This article has been reviewed according to Science X's editorial process and policies. Editors have highlighted the following attributes while ensuring the content's credibility:


trusted source


Seasonal effects on aboveground biomass estimation in mountainous deciduous forests

forest canopy
Credit: Unsplash/CC0 Public Domain

Forest three-dimensional (3D) structure measurement is a key factor in achieving high-precision estimations of vegetation carbon storage. A stereoscopic point cloud is used for forest 3D structure observation.

Researchers from the Aerospace Information Research Institute (AIR) of the Chinese Academy of Sciences (CAS) have found that the proportion of sunlit background visible in remote sensing images controls the vertical distribution of stereoscopic point clouds. The higher the proportion of visible sunlit background, the stronger the ability to detect the understory terrain.

The study was published in Remote Sensing of Environment. It provides new insights for the measurement of forest 3D structure using a satellite-borne optical multi-angle stereo observation point cloud.

The team realized the unique value of satellite-borne stereoscopic observations for measuring forest 3D structure and carried out in-depth research. They confirmed that leaf-on imagery could depict the structure of forest canopy top, while leaf-off imagery had the potential for detecting understory ground elevations.

They also developed a stereoscopic observation model of forest, which was used in the design of China's Terrestrial Ecosystem Carbon Inventory Satellite, making it the only in China that is capable of both along-track spectral and multi-angle stereo observations.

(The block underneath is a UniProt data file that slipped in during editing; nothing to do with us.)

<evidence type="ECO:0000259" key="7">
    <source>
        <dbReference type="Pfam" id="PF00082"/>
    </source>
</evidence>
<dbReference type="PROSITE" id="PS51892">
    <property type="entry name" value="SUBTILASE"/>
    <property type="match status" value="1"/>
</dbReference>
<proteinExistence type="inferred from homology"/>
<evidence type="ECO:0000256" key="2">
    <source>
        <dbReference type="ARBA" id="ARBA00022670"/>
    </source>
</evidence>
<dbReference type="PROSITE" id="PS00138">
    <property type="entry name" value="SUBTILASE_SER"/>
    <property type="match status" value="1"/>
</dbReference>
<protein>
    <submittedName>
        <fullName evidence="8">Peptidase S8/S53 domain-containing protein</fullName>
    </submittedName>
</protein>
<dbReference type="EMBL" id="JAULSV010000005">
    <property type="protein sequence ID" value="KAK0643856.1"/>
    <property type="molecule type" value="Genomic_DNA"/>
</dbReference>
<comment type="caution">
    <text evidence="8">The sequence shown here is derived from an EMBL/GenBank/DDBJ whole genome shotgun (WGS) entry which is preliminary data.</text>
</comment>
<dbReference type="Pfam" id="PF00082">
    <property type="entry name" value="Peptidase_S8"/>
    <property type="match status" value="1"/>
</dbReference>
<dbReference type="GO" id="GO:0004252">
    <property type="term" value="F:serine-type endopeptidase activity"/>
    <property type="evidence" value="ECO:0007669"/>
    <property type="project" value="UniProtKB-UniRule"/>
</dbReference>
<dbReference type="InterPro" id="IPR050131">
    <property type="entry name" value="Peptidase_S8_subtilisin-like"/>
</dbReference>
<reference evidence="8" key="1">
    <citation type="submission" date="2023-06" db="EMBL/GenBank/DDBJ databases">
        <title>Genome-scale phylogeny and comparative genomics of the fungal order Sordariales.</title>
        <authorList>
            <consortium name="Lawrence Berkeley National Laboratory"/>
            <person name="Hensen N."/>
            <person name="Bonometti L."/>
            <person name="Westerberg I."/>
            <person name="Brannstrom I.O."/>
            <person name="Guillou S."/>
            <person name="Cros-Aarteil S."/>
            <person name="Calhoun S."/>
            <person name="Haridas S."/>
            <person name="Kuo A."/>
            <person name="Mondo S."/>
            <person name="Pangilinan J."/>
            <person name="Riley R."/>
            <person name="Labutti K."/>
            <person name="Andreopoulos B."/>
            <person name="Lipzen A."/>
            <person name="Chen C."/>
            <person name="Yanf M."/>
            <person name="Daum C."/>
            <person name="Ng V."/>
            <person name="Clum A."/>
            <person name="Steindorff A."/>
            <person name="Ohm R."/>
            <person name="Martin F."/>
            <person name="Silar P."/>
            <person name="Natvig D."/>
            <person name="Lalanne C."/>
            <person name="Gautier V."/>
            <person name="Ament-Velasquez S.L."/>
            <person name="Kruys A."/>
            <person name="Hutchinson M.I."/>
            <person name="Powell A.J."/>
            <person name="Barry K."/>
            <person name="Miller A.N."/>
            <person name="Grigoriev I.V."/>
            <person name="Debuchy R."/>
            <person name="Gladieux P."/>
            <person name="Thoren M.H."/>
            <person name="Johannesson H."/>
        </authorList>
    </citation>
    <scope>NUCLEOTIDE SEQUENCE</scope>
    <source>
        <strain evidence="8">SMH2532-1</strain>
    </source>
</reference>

The researchers investigated the vertical distribution of optical multi-angle stereo observation point clouds in forests by using data from eight different dates, ranging from August with leaf-on to March with leaf-off. During the period, the sun elevation angle changed from 55.62° to 15.66° under different terrain and forest density conditions.

The results showed that in non-closed forests, the point clouds in early September were closer to the canopy top, while those in August were closer to the ground. On north-facing slopes, the point clouds were close to the ground when there was no foliage and there was sunlight, while even in leaf-off periods of November or January with lower solar altitude angles and no sunlight, the point clouds were mainly distributed in the tree canopy. The proportion of sunlit background in images controls the ability to detect understory terrains, which can explain the difference between multi-temporal point clouds.

The study reveals the vertical distribution features of stereoscopic point clouds with changes in temporal, terrain, and forest density, providing a theoretical basis for using these point clouds to measure the 3D structure of regional forests. It also provides a new technical approach for accurately calculating in deciduous areas.

More information: Wenjian Ni et al, Seasonal effects on aboveground biomass estimation in mountainous deciduous forests using ZY-3 stereoscopic imagery, Remote Sensing of Environment (2023). DOI: 10.1016/j.rse.2023.113520

Citation: Seasonal effects on aboveground biomass estimation in mountainous deciduous forests (2023, April 25) retrieved 22 September 2023 from
This document is subject to copyright. Apart from any fair dealing for the purpose of private study or research, no part may be reproduced without the written permission. The content is provided for information purposes only.

Explore further

Researchers analyze link between forest structure and albedo in temperate secondary forest ecosystem


Feedback to editors